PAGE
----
Small Town and Rural Economic Development: A Case Studies Approach

By Peter V. Schaeffer; Scott Loveridge | Go to book overview

CHAPTER 10
Local Economic and Fiscal Impacts of a Planned Retirement Community in South Carolina

David L. Barkley and Mark S. Henry


INTRODUCTION

For many years, McCormick County served as the "poster child" for rural economic development in South Carolina. McCormick's residents (7,800 in 1980) exhibited all of the characteristics associated with geographic isolation and an absence of economic opportunity. In the early 1980s, the unemployment rate hovered around 15 percent, per capita income remained below 60 percent of the U.S. average, more than one-fourth of the households lived in poverty, and approximately 60 percent of the adult population had less than a high school degree. Tax revenues for public goods and services were limited by low property values resulting from extensive forest lands (31 percent of county land area is in public lands).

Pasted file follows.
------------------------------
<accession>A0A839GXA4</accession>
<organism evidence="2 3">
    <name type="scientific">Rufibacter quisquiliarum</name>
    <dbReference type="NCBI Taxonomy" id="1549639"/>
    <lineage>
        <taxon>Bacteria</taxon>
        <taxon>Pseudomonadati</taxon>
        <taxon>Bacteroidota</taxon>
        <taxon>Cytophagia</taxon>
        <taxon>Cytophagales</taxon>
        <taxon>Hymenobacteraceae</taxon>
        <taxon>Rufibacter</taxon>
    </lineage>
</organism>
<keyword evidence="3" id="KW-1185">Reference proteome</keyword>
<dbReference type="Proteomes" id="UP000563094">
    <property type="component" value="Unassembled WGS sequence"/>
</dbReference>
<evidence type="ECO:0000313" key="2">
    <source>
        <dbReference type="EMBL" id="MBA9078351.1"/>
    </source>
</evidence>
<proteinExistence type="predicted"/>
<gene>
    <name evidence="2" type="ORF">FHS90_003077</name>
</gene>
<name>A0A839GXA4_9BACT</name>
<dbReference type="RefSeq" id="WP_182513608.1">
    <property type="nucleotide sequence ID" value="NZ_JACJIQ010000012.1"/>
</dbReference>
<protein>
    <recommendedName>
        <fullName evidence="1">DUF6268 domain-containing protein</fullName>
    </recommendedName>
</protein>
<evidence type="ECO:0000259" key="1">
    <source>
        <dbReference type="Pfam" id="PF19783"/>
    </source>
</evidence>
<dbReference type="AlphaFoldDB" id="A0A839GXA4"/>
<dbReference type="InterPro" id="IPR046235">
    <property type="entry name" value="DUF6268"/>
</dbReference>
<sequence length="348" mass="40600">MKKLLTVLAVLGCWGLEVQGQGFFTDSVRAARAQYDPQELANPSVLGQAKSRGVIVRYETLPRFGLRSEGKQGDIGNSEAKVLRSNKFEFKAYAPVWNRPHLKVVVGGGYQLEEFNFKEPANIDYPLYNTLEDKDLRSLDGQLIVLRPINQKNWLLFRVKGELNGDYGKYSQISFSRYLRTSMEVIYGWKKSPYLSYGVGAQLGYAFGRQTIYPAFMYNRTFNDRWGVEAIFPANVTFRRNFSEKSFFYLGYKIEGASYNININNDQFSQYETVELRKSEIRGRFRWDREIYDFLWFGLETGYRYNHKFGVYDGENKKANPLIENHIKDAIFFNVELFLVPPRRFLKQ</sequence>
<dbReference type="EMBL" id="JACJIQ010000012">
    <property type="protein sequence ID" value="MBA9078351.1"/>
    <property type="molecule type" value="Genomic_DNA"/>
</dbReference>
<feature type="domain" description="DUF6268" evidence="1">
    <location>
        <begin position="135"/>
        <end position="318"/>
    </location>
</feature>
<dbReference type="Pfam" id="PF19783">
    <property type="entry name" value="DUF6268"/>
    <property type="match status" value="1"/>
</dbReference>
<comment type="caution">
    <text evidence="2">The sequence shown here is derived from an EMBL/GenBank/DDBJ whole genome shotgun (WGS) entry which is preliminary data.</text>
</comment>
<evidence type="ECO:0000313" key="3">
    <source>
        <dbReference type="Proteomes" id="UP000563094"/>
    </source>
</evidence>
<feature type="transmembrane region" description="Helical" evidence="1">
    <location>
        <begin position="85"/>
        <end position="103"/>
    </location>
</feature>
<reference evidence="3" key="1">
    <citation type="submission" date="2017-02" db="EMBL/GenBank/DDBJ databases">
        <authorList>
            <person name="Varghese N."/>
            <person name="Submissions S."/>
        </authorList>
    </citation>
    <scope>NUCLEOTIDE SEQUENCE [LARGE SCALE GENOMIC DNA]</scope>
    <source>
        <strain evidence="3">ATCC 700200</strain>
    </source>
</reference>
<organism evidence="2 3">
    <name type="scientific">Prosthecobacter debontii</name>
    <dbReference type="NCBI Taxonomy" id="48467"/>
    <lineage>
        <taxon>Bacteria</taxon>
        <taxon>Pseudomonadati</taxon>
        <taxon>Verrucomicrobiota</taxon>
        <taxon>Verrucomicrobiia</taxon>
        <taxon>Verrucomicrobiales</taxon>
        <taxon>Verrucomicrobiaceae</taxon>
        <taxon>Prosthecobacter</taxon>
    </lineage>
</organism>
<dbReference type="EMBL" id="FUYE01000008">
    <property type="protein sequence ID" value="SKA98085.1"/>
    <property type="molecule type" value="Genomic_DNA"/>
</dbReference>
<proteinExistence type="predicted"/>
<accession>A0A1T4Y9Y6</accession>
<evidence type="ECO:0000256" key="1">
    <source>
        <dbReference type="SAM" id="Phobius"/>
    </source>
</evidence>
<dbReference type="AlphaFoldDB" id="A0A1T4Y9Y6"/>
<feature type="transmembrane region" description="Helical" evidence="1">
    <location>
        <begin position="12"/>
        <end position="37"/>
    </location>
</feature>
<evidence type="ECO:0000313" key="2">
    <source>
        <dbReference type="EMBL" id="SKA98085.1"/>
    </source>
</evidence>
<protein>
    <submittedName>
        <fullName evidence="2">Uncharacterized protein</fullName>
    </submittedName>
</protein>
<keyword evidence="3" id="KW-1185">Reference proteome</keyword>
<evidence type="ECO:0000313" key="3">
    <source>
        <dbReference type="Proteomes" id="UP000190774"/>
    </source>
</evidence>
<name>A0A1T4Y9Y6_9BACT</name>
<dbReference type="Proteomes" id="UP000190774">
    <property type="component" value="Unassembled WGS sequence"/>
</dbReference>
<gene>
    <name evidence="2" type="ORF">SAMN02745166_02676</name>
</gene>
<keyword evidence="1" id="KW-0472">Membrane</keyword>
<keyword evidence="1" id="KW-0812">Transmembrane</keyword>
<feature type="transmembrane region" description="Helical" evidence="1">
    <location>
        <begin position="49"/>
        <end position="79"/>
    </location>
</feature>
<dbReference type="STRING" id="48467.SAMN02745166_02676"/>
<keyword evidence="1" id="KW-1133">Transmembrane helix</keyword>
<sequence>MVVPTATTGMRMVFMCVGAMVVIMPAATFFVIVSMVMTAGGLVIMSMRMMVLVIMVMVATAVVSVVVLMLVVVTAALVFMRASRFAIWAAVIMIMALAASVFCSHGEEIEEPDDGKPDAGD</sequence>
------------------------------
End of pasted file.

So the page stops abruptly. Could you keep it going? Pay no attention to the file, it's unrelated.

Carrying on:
In response to the economic development needs of McCormick County and surrounding areas, the state of South Carolina established the Savannnah Valley Authority to plan and stimulate economic development in the upper Savannah River Valley. In 1986, the Savannah Valley Authority obtained 3,159 acres of federal land in McCormick County for development. The U.S. Army Corps of Engineers land was obtained as compensation for state land needed for construction of Clarks Hill Reservoir (later Lake Thurmond). Accordingly, there was little net impact on McCormick County fees in lieu of taxes. Proposals were requested to determine how to develop the property in a way that would enhance local economic development and expand the county tax base. In 1987, Cooper Communities, Inc., a residential development company based in Bella Vista,

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